First of all, I'd just like to defend my reputation as a Super Cool Chicka (ha) by saying that I only buy Old Navy pants because, well, they fit. Actually going inside of their store makes me want to gnaw my own leg off and start beating the music speakers with it so that the overly-loud pop music shuts the hell up. But the pants fit. Anyways.
So we rode over there, on real streets (which, admittedly, had very little traffic on them at the time) and through parking lots. The only time I got a little nervous was turning into the strip mall parking lot from the street; I was turning right into the driveway, and there were two SUVs in the driveway, waiting to turn onto the street. They had left me more than enough room to get into the driveway next to them, but it was still a pretty tight turn. I started looking at the second SUV as I was pulling into the driveway, but luckily I caught myself before I completely fixated on it, so I finished the turn and straightened up before I almost hit it (it's a weird fact of motorcycle riding that the bike goes exactly where you're looking. Therefore, even though I was turning into the driveway, fixating on the SUV in the driveway would have pretty much guaranteed that I'd plow right into it.). So that was a neat little practical lesson.
the plot thickens!
I should have mentioned that when we started up the bikes to go over to Old Navy, Peter's bike made a Bad Noise. Not like a "I really don't want to start now" noise, but a "GGGRRRRRR!!!!!EEEEEEE!!!!CHUNKCHUNKCHUNK" noise. But it started and we forgot about it. Unfortunately, when we tried to start up the bikes in the Old Navy parking lot, his bike made the Bad Noise again, but this time, wouldn't start at all. We tried a few times, but realized it wasn't going to turn over. We figured the battery had died, and we both got on my bike and rode over to the neighborhood hardware store, which had closed approximately 10 seconds before we got there. At this point, we gave up, and started back to Peter's, to get my car.
About halfway back to Peter's, my bike says "sput!" and dies. Our immediate reaction is "what the hell kinda crack-ass oil did we put in these bikes!!" since, of course, we had just put oil in my bike, and changed his completely. After about a 5-second inspection, however, we realized that we were just stupid and the bike had run out of gas. So we flipped the gas to reserve and put-putted over to the gas station, where I filled the tank and also somehow managed to get gas all over everywhere.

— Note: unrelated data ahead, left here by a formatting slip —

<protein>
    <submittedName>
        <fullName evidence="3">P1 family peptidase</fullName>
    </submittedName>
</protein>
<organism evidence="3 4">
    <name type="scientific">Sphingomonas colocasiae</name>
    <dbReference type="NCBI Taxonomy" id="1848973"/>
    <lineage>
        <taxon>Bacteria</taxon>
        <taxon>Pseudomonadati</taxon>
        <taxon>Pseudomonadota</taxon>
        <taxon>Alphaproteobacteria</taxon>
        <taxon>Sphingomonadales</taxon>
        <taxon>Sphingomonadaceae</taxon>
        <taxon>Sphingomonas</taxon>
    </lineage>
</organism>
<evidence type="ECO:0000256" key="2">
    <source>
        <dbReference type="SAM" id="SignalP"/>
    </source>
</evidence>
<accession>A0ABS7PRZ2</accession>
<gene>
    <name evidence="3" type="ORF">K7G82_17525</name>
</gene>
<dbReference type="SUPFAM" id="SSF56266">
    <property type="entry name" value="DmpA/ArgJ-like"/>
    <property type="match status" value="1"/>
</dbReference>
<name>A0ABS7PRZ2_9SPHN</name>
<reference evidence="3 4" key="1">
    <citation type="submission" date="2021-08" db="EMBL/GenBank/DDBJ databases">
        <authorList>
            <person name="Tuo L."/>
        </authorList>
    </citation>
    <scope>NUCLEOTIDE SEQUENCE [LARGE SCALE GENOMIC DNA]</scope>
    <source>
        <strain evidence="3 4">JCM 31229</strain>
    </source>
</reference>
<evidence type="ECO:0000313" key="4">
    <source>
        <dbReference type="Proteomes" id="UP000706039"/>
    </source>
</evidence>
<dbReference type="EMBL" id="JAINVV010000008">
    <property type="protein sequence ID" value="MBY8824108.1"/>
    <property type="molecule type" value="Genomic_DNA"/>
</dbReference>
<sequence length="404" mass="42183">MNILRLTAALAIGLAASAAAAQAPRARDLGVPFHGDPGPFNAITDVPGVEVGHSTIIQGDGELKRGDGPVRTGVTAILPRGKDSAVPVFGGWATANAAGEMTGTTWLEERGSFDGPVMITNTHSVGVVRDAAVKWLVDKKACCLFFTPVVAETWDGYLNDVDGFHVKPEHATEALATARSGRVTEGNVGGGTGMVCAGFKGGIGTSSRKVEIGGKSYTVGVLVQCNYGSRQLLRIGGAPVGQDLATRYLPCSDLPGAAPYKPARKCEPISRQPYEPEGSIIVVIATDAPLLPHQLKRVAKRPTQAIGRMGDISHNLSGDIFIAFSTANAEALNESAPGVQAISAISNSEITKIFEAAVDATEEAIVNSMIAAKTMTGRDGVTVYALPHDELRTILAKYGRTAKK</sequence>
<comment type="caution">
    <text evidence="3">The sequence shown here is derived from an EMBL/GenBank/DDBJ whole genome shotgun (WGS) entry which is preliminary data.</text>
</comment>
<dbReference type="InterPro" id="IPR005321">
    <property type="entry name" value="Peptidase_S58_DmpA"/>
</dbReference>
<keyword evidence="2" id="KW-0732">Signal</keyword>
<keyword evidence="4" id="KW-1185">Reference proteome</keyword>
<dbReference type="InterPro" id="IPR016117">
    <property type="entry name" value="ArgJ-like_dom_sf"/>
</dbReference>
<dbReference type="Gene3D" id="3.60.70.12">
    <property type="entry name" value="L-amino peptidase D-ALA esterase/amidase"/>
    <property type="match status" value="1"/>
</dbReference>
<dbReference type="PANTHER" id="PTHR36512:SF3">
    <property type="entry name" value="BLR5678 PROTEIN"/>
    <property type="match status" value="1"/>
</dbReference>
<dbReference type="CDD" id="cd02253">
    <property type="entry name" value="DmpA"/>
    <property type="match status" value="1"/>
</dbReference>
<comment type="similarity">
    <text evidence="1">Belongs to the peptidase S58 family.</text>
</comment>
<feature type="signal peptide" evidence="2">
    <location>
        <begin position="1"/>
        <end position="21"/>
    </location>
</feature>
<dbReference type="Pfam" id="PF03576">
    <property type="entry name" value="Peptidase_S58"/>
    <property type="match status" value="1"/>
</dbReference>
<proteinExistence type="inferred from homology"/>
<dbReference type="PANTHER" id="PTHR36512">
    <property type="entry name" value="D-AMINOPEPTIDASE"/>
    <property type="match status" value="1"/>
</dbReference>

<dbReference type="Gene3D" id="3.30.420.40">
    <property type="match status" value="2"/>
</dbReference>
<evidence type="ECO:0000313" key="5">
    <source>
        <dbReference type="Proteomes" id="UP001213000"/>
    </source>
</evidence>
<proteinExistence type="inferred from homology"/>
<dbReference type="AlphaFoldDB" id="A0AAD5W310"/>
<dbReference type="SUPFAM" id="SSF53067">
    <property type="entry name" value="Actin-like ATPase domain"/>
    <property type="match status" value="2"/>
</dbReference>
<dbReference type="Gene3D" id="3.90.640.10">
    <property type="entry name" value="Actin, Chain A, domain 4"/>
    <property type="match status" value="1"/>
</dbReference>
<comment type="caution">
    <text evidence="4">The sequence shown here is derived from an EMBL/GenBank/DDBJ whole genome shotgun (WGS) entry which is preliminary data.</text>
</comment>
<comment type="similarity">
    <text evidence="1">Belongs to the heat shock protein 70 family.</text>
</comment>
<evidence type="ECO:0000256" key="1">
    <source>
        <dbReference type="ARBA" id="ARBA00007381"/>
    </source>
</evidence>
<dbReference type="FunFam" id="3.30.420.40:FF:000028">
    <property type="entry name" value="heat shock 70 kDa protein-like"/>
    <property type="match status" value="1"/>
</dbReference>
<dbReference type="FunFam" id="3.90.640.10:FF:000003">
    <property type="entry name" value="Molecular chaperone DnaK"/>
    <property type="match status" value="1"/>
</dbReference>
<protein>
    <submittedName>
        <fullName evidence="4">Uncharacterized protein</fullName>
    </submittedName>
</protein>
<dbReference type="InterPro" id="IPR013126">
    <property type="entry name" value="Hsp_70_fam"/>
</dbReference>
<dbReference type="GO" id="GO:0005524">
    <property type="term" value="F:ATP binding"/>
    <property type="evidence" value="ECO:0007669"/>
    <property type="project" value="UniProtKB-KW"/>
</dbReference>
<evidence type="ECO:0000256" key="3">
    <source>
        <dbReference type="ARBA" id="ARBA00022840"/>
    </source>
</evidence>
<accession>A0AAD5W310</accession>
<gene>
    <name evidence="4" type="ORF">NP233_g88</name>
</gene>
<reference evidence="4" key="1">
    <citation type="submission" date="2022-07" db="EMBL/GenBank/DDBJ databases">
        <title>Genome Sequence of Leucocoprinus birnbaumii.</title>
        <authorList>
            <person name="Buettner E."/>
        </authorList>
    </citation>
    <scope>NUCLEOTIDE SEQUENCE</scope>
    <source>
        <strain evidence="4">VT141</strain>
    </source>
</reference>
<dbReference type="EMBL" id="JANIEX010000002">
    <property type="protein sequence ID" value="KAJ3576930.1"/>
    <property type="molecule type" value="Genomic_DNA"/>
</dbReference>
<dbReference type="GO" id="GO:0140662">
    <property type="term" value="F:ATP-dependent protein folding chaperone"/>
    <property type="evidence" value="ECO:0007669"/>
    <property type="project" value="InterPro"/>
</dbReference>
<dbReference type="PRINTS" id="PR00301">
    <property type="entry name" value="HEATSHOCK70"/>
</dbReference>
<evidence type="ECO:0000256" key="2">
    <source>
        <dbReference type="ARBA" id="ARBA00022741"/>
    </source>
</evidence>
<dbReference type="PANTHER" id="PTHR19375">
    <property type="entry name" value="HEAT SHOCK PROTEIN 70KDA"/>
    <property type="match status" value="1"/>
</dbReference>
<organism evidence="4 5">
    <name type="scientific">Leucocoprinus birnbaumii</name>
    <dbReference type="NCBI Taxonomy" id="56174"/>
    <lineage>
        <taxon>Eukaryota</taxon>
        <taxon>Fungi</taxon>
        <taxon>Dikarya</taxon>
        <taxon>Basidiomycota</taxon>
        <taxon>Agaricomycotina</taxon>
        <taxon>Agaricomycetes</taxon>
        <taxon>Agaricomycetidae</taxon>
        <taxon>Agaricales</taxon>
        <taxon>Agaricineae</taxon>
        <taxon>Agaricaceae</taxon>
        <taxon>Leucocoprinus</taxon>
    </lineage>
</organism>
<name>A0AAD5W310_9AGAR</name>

We finished the ride back to Peter's, and I drove him (in my car) back to the Old Navy lot. Since it's less than a mile back to Peter's, he just pushed his bike home, and I followed (slowly) in the car. Once the bike was home, we drove over to Target and got a battery charger.
When we took off the seat and the siding to look closer, we discovered that Peter's problem had nothing whatsoever to do with the battery. "Dammit, I *knew* I smelled something burning," I heard him mutter from the other side of the bike. "Uh-oh," thought I. Turns out that one of the three wires that leads from the alternator to the voltage regulator had chosen Sunday as its day of reckoning. In true carolyn fashion, I have pictures: the side of the bike (the square gray thing with the horizontal stripes is the voltage regulator; it's the wires leading up to it underneath it that we're looking at), the dead connector and wire. If you look at the wire on the right, there's sort of a stub sticking out almost at the bottom of the picture; that's the wire that should lead up into the charred connector (you can see the end of the wire inside the connector, too, it's sorta orangeish).
Last night, Peter cut off the ends of the wires and stripped them, and hooked up the voltmeter to the three wires coming off the alternator. The voltage seemed to be consistant, so at least right now, it looks like it was just a short and not a problem with the alternator. He's going to try to pick up a new connector today, and we'll play with it more later tonight.
i'm possessive. grr.
The worst part about this whole mess (for me, anyways) had nothing to do with any mechanical problems. It was being a passenger on my own bike. You see, after Peter's bike died in the lot, and we took my bike to the hardware store and gas station, he was driving it. I don't have nearly the experience to take a passenger, which I totally accept, but it was still really odd and somewhat uncomfortable to be riding pillion on my own bike. Every time someone looked at us on the bike, I wanted to yell, "this is *my* bike! *I* ride it! He's just driving now because his bike died!". Hrmph.
OK, that's more than enough bike babbling for you today. :)
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